Get involved: Send your news, views, pictures and video by texting SUPIC to 80360 or email us.
More than one in five puppies bought online die in months
More than one in five puppies bought online die within six months, according to the Kennel Club.
The shocking figure comes as it was revealed that increasing numbers of people are going online to buy puppies – outlets often used by puppy farmers.
One in three puppy buyers in Sussex are turning to internet and newspaper adverts.
The Kennel Club has warned that the problem is likely to grow as the younger generation favour mail order pups and fashionable cross-breeds often bred irresponsibly.
Jenny Wells, manager of the RSPCA Brighton Animal Shelter at Patcham, said: “We got lots of enquiries from people who have bought puppies that have got sick. They take them to the vets but they usually die.
“There’s a lot of interbreeding going on with people churning out puppies in squalid conditions.
“People are a bit misguided. They go and meet someone at a motorway service station. You wouldn’t buy a second-hand car from a stranger somewhere like that so it is unwise to do so with a dog.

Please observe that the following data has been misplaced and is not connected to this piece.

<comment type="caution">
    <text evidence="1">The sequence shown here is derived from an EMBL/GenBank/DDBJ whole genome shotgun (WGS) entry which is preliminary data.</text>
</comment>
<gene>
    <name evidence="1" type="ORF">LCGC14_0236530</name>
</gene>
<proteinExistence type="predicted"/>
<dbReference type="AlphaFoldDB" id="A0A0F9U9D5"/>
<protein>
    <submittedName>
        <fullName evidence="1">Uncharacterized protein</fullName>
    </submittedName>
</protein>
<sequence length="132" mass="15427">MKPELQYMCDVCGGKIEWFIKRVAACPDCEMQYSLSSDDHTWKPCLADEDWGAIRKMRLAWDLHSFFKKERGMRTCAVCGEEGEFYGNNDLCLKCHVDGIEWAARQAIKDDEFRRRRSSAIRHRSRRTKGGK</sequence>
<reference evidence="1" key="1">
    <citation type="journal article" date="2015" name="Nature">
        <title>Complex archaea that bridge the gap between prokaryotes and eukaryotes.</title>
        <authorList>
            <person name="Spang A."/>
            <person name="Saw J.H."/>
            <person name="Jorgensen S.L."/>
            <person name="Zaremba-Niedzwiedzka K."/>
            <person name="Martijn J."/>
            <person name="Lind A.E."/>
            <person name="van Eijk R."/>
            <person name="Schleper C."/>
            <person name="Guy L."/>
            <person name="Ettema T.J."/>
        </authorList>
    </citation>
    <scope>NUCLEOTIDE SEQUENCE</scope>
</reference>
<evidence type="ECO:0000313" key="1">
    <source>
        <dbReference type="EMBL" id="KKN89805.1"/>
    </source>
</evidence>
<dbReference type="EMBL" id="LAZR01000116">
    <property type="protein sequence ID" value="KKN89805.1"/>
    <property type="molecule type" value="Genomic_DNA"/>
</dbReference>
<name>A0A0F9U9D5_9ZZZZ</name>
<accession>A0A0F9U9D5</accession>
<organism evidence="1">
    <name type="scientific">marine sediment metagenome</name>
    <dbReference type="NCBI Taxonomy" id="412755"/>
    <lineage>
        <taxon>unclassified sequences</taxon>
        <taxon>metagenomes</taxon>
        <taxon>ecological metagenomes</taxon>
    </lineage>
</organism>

“The dogs get very sick with diarrhoea and it’s very hard to help them, and it’s very contagious.
“It’s increasing with the internet becoming more popular.”
Anyone who breeds more than five litters a year needs a licence – but many puppy farmers are under the radar.
Hundreds of puppies are available to buy online from Sussex addresses from websites including Gumtree, Friday-Ad, e-Pupz and Pets4Homes.
Many posts advertise puppies from licensed breeders but selling is largely unregulated and an easy way for puppy farmers to profit.
New guidelines have been suggested by animal groups aimed at preventing unfair online ads for pets.
The Pet Advertising Advisory Group (PAAG) has put together a list of minimum standards for websites.
It is hoped the new advice will protect the welfare of pets being sold on the internet and help people to make safer choices when buying animals online.
It is estimated up to 3,000 pet adverts appear on UK websites every day.
A team of volunteer moderators will be working with websites to monitor suspicious adverts.
Comments are closed on this article.